The Trinidadian Guardian: Cozier’s NY exhibition questions the meaning of developmentThursday, January 31st, 2013 Categories: Reports, Updates
The Trinidad Guardian reports on the ongoing solo exhibition by Christopher Cozier, In Development’, which is currently on view at the David Krut Projects in New York City through March 16th 2013.
In Development, the first New York solo exhibition by celebrated T&T contemporary artist Christopher Cozier, runs from January 25 to March 16 at David Krut Projects. A press release from the gallery notes that “Cozier investigates the problematic space of post-independence: the symbols of power that remain and change shape, the complex narratives of development, and the loss of history and culture to commercial expansion and profitability.
“In this exhibition, Cozier cuts geometric patterns out of paper, a pattern derived from suburban concrete ‘breeze bricks.’ Post Trinidad’s independence from British rule in 1962, these patterns became pervasive throughout the Caribbean in the 1960s and ‘70s with the rise of the middle class and the boom of new housing developments. In Cozier’s work, this familiar pattern represents the possibility and longing of those in political and social transition across the world. It articulates, at once, a nation’s unresolved promise for a brighter future and the inevitable compromise and sense of displacement that accompanies ‘progress.’”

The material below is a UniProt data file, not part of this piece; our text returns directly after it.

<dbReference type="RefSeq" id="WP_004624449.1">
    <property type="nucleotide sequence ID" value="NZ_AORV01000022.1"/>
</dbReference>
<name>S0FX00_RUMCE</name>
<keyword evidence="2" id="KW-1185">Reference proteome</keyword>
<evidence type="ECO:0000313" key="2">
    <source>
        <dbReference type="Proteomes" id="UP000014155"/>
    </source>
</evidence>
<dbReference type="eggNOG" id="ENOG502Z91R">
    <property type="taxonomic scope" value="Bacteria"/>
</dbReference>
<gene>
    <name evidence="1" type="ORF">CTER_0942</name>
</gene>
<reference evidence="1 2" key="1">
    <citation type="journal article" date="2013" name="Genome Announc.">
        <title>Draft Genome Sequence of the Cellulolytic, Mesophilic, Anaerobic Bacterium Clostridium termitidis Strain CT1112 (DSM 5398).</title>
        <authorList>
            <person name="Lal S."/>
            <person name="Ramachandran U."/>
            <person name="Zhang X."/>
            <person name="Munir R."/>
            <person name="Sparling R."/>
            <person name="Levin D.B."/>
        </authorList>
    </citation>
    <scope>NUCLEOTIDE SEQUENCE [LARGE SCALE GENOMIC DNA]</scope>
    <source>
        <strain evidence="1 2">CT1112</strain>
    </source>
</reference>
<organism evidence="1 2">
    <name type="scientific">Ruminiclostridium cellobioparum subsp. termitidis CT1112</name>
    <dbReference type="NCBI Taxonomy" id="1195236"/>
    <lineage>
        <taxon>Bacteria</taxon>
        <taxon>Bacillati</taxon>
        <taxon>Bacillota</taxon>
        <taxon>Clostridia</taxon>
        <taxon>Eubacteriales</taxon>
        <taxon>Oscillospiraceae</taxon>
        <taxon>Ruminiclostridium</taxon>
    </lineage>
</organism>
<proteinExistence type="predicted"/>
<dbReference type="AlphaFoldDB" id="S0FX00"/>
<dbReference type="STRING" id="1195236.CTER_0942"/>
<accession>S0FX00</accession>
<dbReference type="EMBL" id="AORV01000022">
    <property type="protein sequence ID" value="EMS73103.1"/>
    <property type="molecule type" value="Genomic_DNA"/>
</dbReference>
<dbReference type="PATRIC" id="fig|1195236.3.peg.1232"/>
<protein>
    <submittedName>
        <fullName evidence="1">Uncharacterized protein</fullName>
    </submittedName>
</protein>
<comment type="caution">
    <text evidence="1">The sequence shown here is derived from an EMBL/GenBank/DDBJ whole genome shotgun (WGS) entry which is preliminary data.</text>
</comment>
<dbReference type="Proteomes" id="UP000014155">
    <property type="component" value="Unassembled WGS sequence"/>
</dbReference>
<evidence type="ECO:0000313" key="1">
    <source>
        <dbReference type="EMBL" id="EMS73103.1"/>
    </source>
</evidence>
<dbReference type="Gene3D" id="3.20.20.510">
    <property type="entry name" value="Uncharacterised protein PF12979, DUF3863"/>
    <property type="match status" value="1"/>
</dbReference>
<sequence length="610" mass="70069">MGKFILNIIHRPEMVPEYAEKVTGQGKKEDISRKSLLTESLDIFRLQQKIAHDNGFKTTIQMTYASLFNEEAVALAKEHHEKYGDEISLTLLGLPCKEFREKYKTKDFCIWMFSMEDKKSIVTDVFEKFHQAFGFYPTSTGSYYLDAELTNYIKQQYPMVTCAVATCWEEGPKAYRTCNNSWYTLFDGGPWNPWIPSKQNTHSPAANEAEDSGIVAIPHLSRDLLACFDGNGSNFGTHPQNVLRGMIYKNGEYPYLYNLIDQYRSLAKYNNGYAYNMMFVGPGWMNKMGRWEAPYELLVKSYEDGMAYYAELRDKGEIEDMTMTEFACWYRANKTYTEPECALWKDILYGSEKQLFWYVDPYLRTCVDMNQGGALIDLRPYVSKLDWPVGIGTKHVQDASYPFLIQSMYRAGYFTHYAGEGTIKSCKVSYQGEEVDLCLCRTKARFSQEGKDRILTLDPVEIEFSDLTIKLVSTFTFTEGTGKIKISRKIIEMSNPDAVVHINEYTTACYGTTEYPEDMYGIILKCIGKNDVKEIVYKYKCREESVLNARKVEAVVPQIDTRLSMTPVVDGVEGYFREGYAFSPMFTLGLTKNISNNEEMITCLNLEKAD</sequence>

The catalogue includes an essay by Nicholas Laughlin, who along with Sean Leonard, is one of Cozier’s co-directors in Alice Yard, a contemporary art organisation based in Woodbrook. Laughlin writes: “Cozier describes drawing as his ‘note-taking,’ but these works are not simple records of observation. A certain object seems to act as a trigger for memory, attracting the artist’s ardent attention.
“As these objects become images for contemplation and replication, Cozier’s repeated renderings are investigations of line, tone, proportion, perspective, accident: all the mechanics of image-making. They are also a form of conceptual scrutiny: of the meanings images bear or can be made to bear, but also of what the artist calls ‘conditions of visibility.’ How much of the world around us, he seems to ask, is actually visible to the eye of memory, the eye of invention?”
As part of the exhibition, Cozier has made a limited edition cardboard and aluminium template with an instructional video for users to create their own interpretation of the work. These interpretations can be sent to and will be posted on the blog dpatterns2013.wordpress.com
For original post visit the Trinidad Guardian Sunday Arts.